than the crowds of indistinguishable toothy-pegs,

and those which could be seen to possess faces, or characteristics, caught the attention more. This one below, with its benign and distant gaze, put me in mind of the episode of Noggin the Nog ( anyone else have a soft spot for Noggin the Nog?), called 'The Firecake', where Olaf the Lofty invents dynamite, and awakens the sleeping stone people, one of whom attaches itself to Little Knut and follows him... (oh do shut up you sad woman, you'll never be taken seriously again!)

This one is, I believe, much beloved by New Age pilgrims for its resemblance to a whale. Very like a whale.

The alignments have been so much frequented by tourists over the years that now they have been fenced in with robust, chest high, plasticised green fencing, else the erosion of all the feet going over the soil around them would cause the stones to fall over, and what is the point of a standing stone no longer standing, especially one which takes it on itself to squash a well-intentioned visitor? The mesh around the burial chamber had been prized apart a little, presumably to make an aperture for a camera lense, which I took advantage of.

It came to me later, though, what the experience brought to mind: walking around a zoo of dispirited and decontextualised animals. The larger ones, the elephants, buffalo, hippopotami, et al, will inevitably impress by their mass, the herds of small unremarkable grazing herbivores soon cease to interest, but with all of them, something is gone out of them. The beautiful and mysterious images of Carnac one sees in books and postcards all appear to have been taken in misty sunrise or sunset. On a chilly afternoon in early May, in the company of a few handfuls of other tourists equally nonplussed as onself, the stones are mute, grey, lifeless things, ungiving, absent. Whatever or whoever the beings or spirits who raised them, they walk here no longer, except, perhaps occasionally, they may pass by fleetingly at those threshold times of half-light and solitude. I wouldn't know.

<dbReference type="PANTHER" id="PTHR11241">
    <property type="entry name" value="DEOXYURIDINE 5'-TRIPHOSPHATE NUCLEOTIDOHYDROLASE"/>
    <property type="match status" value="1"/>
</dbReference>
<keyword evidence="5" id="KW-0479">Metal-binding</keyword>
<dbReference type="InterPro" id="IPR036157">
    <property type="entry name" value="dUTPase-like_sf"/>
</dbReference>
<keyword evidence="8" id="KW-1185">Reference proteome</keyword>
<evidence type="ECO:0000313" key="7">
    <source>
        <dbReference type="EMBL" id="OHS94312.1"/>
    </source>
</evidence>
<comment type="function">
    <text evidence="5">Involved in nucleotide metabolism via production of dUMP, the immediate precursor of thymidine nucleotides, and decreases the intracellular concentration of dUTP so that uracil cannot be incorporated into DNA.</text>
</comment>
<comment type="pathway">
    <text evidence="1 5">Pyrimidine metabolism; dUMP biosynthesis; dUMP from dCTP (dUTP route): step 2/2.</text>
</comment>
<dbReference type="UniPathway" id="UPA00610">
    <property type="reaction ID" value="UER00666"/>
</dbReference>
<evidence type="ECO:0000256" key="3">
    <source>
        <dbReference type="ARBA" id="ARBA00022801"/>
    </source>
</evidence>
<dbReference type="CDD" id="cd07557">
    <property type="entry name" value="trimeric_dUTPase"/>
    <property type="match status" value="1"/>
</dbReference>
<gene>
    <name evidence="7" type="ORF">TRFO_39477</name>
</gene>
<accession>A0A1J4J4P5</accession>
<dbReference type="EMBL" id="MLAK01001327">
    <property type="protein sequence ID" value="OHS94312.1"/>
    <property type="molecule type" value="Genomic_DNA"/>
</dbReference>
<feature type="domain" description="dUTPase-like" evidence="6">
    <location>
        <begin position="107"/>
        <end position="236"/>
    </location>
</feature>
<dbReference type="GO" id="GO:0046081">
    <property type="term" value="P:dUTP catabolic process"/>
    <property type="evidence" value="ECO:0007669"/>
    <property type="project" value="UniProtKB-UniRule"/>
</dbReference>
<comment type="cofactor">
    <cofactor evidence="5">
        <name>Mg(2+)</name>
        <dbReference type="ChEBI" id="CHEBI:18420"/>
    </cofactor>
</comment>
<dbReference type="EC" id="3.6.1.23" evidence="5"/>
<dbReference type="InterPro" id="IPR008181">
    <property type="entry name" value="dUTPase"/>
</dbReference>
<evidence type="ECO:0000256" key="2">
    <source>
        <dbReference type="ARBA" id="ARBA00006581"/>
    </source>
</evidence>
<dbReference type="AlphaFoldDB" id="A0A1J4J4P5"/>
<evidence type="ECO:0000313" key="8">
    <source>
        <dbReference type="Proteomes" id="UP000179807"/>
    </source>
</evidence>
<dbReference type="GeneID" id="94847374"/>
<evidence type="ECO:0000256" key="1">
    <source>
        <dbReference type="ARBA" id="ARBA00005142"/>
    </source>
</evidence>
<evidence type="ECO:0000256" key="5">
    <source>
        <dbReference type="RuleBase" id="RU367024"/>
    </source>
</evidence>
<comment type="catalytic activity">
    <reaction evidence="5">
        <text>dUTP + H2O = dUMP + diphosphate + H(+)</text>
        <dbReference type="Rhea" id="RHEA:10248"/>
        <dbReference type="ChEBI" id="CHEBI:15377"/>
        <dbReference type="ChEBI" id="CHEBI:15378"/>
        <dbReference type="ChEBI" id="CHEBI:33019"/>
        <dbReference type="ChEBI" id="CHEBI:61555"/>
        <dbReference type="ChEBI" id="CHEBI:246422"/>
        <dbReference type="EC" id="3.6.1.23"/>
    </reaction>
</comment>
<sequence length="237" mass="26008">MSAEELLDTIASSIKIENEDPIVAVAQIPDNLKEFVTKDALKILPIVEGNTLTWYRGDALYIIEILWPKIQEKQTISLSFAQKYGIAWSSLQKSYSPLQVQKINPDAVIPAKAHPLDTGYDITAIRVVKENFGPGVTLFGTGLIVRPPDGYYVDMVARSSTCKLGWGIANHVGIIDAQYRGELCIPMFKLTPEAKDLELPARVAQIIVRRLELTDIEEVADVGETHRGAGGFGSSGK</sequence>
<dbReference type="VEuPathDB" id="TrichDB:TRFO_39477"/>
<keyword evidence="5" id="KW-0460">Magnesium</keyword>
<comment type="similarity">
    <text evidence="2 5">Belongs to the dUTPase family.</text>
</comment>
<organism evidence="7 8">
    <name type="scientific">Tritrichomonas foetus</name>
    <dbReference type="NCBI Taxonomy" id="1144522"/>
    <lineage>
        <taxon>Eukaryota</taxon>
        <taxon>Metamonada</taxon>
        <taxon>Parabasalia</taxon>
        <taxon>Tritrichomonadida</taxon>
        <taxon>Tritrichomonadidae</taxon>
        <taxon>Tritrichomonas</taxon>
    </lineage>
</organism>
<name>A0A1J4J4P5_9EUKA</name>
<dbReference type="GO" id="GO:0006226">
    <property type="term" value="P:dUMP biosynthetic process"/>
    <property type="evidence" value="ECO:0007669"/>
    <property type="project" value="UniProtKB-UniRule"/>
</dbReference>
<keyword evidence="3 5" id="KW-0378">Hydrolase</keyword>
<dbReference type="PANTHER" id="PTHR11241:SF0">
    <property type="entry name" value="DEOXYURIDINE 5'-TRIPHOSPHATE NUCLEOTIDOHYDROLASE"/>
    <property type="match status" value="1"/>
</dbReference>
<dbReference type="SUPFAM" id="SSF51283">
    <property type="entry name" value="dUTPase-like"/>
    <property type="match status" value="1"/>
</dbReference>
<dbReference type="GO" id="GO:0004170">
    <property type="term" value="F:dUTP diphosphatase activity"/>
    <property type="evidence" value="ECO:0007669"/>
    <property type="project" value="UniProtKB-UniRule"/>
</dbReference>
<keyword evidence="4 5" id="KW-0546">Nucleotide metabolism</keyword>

Ah well, tell them I called and nobody answered.

The evening we walked on the beach, I bent and picked up stones, aimlessly, as you do. Why does one pick the ones one does? Later that night, I took them out of my pockets; just three, unintentionally, one for each of us. The middle one is evidently Molly, small, bright, intense, shot with colour. Close your eyes, I said to Tom, pick one for you. His hand closed over the whiter, rounder bulkier one, slightly damaged and uneven, with a trace of a face in it. That left the flatter, more amorphous, translucent but more coloured one for me. Who's to say stones can't be imbued with spirits, with a touch of light, and imagination?